Junior gardeners - Carolina Country

Junior gardeners

By Carla Burgess

Helping kids plant fast-maturing veggies like radishes and leaf lettuce is a popular way to pique their interest in gardening. But there are many other ways to encourage the young gardeners in your life.

  • Most gourds and pumpkins have a long growing season, but the payoff is worth it. Nothing beats carving a jack-o-lantern you've grown yourself or making a homemade birdhouse from a gourd. Watching the vines grow and mature is fun too, especially once you've spied the beginnings of the first fruits.
  • Help kids make teepees out of bamboo or other types of stakes, then plant seeds of vining plants at the base. Good choices include scarlet runner beans and moonflowers. As the plants climb, the foliage will quickly produce a "green tent" for creative playtime.
  • Growing plants for competitions, such as at a county fair, can keep children engaged all summer. Give them their own tape measure to use in following the progress of a melon, sunflower or other prize hopeful.
  • To instill pride, suggest that children share their harvest with a neighbor or a community charity.
  • Help young gardeners develop a conservation ethic. Challenge them to find ways to conserve water or re-use household items in the garden.
  • Give older children the opportunity to participate in woodworking projects, such as building window boxes or raised beds.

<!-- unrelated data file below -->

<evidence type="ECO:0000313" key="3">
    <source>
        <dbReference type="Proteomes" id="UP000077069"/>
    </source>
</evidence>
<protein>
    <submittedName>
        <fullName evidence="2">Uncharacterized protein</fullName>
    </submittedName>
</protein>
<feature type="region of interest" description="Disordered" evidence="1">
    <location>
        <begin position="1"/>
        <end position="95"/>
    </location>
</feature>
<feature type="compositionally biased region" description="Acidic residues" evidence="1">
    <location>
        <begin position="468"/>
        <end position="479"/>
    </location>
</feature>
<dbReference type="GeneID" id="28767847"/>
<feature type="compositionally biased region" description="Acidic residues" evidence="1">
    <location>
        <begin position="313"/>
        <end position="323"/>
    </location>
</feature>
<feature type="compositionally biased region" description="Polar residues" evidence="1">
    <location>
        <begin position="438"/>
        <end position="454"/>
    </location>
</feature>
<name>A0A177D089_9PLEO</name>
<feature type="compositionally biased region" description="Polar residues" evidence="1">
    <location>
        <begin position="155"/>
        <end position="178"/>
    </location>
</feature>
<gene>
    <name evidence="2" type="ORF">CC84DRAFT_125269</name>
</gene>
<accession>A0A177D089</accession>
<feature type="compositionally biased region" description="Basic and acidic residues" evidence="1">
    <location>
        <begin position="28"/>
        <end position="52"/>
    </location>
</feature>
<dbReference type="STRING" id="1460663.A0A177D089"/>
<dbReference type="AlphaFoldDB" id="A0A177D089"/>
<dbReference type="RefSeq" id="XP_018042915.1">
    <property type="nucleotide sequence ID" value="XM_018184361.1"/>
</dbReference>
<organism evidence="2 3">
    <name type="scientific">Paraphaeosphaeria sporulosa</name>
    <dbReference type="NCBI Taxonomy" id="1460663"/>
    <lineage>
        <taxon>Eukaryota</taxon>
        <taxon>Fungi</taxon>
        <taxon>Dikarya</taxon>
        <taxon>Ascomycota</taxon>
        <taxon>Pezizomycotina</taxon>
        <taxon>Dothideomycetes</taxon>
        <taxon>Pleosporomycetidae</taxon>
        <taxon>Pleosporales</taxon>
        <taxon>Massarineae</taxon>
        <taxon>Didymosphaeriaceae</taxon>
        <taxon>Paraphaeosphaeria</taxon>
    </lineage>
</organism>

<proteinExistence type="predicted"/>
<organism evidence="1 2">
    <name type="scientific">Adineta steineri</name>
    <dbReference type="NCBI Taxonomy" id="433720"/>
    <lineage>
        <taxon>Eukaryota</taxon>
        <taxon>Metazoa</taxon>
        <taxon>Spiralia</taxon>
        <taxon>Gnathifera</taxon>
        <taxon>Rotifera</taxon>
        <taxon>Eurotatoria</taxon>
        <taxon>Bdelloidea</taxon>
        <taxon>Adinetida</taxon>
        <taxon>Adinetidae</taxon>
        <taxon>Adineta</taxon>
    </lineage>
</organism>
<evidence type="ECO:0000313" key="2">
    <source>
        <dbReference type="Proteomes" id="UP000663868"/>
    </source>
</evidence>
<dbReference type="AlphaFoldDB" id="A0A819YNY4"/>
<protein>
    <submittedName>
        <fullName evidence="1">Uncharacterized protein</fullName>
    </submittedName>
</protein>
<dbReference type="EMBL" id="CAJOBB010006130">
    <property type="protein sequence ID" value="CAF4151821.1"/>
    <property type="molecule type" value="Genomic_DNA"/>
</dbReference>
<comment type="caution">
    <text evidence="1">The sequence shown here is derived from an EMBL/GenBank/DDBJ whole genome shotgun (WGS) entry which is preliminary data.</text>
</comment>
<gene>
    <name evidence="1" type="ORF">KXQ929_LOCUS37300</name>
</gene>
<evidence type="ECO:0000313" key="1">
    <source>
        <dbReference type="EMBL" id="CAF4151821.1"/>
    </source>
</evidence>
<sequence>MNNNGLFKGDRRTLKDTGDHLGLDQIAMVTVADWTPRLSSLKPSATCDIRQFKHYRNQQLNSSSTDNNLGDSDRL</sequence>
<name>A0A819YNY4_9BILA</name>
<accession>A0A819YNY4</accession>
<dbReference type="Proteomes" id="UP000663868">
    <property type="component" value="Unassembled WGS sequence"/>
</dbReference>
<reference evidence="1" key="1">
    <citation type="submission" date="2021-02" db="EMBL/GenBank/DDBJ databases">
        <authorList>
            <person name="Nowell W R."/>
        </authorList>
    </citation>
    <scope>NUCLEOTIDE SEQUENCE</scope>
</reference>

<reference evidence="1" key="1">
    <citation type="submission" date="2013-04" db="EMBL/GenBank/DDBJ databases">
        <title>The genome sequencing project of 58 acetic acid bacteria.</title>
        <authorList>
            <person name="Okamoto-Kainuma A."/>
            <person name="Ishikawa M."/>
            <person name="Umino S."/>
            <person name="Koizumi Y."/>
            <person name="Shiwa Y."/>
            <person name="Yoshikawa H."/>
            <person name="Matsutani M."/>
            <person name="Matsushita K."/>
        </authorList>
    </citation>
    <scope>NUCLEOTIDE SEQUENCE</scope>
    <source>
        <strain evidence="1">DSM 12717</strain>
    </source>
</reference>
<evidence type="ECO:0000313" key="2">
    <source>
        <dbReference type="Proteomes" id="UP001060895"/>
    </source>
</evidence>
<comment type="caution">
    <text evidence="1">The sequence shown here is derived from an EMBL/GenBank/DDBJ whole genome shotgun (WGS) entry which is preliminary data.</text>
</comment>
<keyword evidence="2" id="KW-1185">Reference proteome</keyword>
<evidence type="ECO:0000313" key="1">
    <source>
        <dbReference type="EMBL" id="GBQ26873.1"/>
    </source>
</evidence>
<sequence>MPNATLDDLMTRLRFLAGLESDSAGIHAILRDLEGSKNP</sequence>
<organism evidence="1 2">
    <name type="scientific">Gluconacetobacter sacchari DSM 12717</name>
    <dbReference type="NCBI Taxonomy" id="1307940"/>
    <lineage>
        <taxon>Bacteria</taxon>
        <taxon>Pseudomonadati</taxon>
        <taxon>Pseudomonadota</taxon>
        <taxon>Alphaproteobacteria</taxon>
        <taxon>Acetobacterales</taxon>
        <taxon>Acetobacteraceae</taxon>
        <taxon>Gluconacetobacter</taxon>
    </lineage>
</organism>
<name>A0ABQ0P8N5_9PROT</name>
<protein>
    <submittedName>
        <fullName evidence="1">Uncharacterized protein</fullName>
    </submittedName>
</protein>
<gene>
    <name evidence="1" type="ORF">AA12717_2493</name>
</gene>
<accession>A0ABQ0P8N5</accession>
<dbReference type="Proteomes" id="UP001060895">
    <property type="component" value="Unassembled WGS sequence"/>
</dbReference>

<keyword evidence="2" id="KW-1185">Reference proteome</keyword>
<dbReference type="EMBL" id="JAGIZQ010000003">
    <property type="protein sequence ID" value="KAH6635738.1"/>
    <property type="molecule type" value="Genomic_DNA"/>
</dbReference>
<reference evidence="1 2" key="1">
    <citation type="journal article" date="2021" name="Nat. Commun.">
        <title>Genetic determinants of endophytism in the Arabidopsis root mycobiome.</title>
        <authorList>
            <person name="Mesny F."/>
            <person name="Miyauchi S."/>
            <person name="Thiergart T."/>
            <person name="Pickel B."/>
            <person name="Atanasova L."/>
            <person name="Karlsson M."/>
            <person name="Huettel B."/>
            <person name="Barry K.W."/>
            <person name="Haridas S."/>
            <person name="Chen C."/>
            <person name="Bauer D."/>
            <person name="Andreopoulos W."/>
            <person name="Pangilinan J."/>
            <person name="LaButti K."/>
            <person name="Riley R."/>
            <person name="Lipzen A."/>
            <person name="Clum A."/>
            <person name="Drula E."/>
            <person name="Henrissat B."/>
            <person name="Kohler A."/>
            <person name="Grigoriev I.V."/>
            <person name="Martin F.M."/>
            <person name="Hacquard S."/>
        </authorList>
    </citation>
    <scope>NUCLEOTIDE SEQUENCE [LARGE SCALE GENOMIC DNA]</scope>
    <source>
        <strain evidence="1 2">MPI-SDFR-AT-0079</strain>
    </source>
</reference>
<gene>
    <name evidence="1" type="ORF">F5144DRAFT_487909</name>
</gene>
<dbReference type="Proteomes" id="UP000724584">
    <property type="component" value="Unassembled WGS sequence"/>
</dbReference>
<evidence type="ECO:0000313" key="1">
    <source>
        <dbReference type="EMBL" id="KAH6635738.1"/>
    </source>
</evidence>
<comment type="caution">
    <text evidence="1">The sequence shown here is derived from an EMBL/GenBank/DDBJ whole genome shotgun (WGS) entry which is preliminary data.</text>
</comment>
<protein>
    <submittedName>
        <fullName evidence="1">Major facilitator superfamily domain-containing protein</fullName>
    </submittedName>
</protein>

Hort Shorts

  • Try to identify pest damage or disease before reaching for a pesticide that may do nothing to solve the problem. A wonderful online resource for troubleshooting is the Plant Pest Handbook, which you can view free at the Connecticut Agricultural Experiment Station Web site www.ct.gov/caes/cwp/view.asp?a=2823&q=378182. With its convenient A–Z search feature, you can learn how to diagnose the woes of plants from azaleas to zinnias.
  • Liquid laundry detergent bottles make inexpensive and functional watering cans. Using an electric drill with a small bit, carefully drill enough holes in the cap to create the degree of "sprinkle flow" you like. Remember to rinse containers well before the first use.

About the Author

Carla Burgess is a Carolina Country contributing writer who lives in Raleigh.

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